TV Producers Say Ex-NFL Player Swiped Credit

     DALLAS (CN) – Three TV producers say former Dallas Cowboy Michael Irvin swiped their idea for a football reality show that pits twelve aspiring professional football players – six defensive backs and six wide receivers – against each other, and renamed it “Fourth and Long.”

     Premiering on Spike TV on May 18, the show puts the two groups against each other in a series of weekly drills and competitions. It is hosted and co-produced by Irvin.
     The competition is overseen by former Dallas Cowboys coach Joe Avezzano and former Cowboy player Bill Bates. Competitors are eliminated until just one remains. The winner is to receive a spot on this year’s Cowboys training camp roster.
     In the complaint in Dallas County Court, Jordan Bealmear, Shannon Clark and Christopher Harding say they created the idea for a football-based reality show called “Guts to Glory.” The concept involved an open tryout for a position on a professional football team that was to be hosted by a well-known former NFL player. They say Irvin was one of many players considered for the role and that they pitched the show to him and Kraig Brooks, Irvin’s agent, on Aug. 12, 2007.
The plaintiffs say that in September 2007, Irvin was sent a memorandum of agreement in which he and his agent agreed to accept 25 percent of the executive producing fee, with the plaintiffs receiving the rest – but he did not sign.
     Months later, the plaintiffs say, they sent Irvin a detailed marketing package with storyboards and poster materials for a presentation Irvin made to Cowboys owner and general manager Jerry Jones that resulted in the team’s involvement with the show.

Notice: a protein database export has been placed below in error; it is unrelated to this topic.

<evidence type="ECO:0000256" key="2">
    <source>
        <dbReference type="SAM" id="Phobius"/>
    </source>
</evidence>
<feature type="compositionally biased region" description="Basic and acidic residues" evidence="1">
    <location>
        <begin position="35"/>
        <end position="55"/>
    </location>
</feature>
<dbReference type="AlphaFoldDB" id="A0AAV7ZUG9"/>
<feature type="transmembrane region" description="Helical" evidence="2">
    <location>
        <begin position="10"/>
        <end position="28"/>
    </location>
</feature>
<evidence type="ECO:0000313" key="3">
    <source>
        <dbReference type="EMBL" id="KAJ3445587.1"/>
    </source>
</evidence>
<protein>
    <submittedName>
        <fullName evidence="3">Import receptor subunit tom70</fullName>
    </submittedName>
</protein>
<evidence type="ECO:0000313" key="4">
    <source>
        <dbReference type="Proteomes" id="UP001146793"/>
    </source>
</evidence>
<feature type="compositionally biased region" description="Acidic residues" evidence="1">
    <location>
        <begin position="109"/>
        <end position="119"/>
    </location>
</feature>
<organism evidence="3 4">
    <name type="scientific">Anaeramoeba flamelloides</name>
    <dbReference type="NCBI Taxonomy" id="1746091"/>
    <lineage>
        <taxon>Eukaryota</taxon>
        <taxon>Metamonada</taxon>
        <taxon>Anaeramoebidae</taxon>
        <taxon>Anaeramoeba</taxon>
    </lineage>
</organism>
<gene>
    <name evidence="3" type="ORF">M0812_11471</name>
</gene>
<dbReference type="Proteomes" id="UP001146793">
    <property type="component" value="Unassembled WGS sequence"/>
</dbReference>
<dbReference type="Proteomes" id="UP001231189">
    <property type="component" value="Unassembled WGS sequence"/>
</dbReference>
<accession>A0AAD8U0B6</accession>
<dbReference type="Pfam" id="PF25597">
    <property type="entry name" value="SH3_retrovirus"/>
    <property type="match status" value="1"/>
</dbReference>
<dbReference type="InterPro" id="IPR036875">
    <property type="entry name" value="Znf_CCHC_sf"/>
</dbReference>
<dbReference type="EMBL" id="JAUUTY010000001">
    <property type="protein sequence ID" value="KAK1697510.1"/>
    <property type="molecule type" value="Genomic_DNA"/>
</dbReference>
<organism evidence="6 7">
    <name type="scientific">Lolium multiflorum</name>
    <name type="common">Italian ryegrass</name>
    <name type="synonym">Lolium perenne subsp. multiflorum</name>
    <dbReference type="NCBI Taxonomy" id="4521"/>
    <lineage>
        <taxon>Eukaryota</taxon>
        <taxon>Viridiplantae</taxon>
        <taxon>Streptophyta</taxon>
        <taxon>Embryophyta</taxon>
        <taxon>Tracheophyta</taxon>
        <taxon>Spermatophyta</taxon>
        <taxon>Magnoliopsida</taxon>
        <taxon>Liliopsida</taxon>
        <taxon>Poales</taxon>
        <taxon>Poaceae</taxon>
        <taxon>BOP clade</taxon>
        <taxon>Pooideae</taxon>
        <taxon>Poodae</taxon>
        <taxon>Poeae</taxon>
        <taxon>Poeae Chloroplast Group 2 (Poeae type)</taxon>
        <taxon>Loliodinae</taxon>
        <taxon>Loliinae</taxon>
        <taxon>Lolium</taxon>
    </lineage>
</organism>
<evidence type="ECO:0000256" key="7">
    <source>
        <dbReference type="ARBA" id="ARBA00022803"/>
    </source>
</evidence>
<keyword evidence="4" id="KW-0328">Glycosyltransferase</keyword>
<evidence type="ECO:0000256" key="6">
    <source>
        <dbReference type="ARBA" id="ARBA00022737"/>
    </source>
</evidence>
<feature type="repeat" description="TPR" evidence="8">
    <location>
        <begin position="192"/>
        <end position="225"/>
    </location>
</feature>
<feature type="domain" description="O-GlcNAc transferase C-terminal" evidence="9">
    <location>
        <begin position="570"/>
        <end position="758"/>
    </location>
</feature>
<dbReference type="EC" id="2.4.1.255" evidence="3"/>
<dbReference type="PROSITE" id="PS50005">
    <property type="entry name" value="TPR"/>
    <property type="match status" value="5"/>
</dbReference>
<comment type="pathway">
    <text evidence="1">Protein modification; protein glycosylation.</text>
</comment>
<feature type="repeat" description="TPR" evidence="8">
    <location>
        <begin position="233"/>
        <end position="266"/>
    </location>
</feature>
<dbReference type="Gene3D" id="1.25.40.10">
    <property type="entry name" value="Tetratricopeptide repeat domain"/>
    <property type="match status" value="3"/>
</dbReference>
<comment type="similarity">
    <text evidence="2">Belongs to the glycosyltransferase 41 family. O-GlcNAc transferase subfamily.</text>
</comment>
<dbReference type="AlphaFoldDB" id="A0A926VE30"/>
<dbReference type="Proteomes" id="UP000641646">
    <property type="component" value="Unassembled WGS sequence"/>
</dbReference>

“Claiming that Jones would not be likely to give approval to a television show with any names unfamiliar to him, Brooks and Irvin insisted that plaintiffs Bealmear, Clark and Harding be removed from, among other places, the title page as ‘creators,'” the plaintiffs say.
     By January 2008, the parties agreed to Irvin’s getting 75 percent of the executive producing fee, with any fees for additional adaptations of the show for other sports to be split 50-50. But in March 2008, Irvin allegedly reneged on that and refused to come to turns unless he received 95 percent of the fees. The plaintiffs say he then denied ever using their storyboards in his presentations to Jones and has not complied with demands for the return of the materials.
     The plaintiffs seek damages for fraud, fraudulent nondisclosure and breach of contract. They are represented by Mark Taylor with Cash Powers Taylor.

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